First dead birds fell from the sky on New Year’s Eve.
And then fish washed ashore—also dead.
And then Anderson Cooper brought Kirk Cameron on to be a guest on Anderson Cooper 360° to talk about it.
And that’s when I thought that maybe the end really was near.
How else to explain The Coop’s decision to bring on the former child actor turned fundamentalist expert to discuss how mysterious fish and fowl deaths in Arkansas and other states surely signaled that the end of days were upon us?
This is how it went:
Cooper: You obviously starred in a series of films based on the idea of the [apocalyptic] Left Behind series. When you hear that, what do you think?
Cameron: Well, I think that they ought to call a veterinarian, not me. I’m not the religious conspiracy theorist go-to guy particularly. I think it’s really kind of silly to try to equate birds falling out of the sky with an end-of-times theory.
Silly, indeed—who thought that Mike Seaver would be the voice of reason in a Cooper-Cameron conversation?
Still, the mystery of the birds and fish has ramped up speculation that Judgment Day will occur on May 21—not 2012 as some theorists have suggested.
The May date was set by Harold Camping, a Christian radio broadcaster who runs the Oakland-based Family Radio network (available locally via KEAR 88.1 FM).
According to Camping, who uses mathematical equations to “decode” Bible passages, May 21 will bring about a spiritually fueled apocalypse in which the Earth will be destroyed.
Camping explains it as such:
“Seven thousand years after 4990 B.C. (the year of the Flood) is the year 2011 A.D. (our calendar),” or “4990+2011-1=7,000” because “one year must be subtracted in going from an Old Testament B.C. calendar date to a New Testament A.D. calendar date because the calendar does not have a year zero.”
Now, admittedly, numbers are not my strong point. But it should be pointed out that Camping previously used similar new math to peg September 6, 1996, as the date of for the rapture and, well, we all know how that prediction worked out for him.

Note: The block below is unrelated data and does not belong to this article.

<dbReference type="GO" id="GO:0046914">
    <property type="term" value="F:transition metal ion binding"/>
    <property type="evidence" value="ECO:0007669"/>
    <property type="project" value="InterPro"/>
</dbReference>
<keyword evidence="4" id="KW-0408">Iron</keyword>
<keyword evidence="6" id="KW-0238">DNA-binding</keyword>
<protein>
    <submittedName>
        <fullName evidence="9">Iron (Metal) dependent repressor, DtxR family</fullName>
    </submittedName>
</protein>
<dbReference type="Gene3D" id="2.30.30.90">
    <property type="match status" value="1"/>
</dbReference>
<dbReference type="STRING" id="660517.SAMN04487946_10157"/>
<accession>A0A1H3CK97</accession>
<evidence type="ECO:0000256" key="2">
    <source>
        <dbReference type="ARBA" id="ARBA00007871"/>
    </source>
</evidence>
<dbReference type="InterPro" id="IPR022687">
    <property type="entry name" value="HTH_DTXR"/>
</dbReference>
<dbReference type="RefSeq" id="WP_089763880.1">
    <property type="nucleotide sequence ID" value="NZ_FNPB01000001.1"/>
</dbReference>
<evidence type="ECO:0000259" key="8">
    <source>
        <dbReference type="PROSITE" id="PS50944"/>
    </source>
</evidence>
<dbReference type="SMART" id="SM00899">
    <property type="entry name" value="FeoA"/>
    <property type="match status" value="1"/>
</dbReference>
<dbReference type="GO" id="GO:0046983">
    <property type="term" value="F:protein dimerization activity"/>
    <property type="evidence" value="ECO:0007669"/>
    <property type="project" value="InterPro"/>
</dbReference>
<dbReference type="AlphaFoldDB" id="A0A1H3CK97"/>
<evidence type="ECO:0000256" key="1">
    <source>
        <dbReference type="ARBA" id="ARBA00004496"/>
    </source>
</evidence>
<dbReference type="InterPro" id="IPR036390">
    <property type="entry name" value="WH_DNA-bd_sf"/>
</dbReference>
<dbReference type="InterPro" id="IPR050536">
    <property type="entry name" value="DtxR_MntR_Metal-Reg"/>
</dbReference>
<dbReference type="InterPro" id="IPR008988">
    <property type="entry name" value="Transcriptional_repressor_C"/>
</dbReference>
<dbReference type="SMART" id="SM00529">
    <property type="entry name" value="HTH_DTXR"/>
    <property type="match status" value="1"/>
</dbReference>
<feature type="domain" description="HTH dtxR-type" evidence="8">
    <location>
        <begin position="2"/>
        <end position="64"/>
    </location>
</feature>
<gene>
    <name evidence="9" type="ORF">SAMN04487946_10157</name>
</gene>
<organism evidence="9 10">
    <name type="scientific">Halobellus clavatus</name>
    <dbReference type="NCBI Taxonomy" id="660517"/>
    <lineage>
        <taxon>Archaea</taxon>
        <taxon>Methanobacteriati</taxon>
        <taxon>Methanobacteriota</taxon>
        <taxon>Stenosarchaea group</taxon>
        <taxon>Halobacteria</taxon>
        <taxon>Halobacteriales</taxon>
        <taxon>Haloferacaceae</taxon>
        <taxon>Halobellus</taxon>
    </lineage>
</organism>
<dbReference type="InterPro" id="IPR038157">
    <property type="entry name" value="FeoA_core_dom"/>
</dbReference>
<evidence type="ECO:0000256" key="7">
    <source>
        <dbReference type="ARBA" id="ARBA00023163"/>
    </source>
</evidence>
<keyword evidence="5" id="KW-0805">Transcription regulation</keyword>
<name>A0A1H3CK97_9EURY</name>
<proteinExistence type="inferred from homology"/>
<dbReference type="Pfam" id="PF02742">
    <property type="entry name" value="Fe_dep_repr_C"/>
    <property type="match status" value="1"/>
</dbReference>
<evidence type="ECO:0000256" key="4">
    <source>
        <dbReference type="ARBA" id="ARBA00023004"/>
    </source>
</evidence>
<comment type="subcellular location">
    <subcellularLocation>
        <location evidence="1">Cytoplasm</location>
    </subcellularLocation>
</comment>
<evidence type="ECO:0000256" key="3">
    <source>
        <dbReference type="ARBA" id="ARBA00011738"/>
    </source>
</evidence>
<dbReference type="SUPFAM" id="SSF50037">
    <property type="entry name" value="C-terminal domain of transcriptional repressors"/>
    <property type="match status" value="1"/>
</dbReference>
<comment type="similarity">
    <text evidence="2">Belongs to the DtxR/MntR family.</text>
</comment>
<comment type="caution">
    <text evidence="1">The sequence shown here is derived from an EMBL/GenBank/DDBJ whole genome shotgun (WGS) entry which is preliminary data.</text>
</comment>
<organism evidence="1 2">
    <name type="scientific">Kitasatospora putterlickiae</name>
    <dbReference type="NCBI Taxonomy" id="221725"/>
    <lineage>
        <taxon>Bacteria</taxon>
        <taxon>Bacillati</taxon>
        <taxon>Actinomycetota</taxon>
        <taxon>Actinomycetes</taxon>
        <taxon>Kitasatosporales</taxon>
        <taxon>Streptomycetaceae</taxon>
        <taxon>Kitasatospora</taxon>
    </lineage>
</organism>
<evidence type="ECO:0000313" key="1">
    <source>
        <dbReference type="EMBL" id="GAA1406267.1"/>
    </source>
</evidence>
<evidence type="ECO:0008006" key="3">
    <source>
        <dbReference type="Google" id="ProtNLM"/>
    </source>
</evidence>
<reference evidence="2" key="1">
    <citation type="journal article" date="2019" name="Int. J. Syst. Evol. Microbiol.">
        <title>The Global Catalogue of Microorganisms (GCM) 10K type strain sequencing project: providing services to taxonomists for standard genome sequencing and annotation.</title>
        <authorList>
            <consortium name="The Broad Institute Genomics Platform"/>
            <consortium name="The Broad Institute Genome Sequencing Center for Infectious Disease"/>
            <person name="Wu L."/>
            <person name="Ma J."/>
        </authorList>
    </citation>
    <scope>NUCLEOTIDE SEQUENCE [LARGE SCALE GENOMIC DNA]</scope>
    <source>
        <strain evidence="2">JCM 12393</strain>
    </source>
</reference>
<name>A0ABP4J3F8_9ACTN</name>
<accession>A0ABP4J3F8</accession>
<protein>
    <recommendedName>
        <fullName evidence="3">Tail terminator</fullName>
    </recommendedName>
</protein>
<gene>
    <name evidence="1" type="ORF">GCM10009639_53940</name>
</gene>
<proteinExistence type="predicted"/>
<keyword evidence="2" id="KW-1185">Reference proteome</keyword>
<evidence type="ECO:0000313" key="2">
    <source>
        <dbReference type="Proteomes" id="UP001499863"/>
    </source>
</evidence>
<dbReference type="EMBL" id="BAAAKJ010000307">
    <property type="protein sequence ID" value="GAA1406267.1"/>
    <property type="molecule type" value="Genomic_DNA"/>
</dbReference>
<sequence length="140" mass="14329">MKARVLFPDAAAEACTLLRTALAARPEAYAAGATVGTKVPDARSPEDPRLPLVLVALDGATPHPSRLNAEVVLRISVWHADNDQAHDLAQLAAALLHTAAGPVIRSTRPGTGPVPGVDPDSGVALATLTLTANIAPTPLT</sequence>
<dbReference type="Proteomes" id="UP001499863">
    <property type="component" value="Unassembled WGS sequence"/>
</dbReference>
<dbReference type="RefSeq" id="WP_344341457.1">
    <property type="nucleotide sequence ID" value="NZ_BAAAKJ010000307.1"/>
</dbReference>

But that’s the not the point here.
No, the point is that Camping’s not the only one indulging in apocalyptic fantasies; we all are.
Our pop culture thrives on the ashes of civilization’s demise—from movies and TV series such as 2012 and Firefly to the enormously popular Hunger Games book trilogy.
And why not, when we currently live in a world in which elected representatives and private citizens are gunned down and blame, at least in part, must be placed on the vitriolic nature of our nation’s political discourse? Why not, when we live in a world exceedingly decimated by ecological damage, warfare and cultural malaise?
It’s the kind of world many of us would like to hit the reset button on—the kind in which we long for a physical, emotional and spiritual nexus of change.
I don’t think the world will end on May 21, 2011—nor any time in 2012, for that matter—but I do understand why we look in horror upon violent crimes and a deteriorating Earth, the kind in which thousands of birds and fish mysteriously die, and wish, desperately, for the ultimate do-over.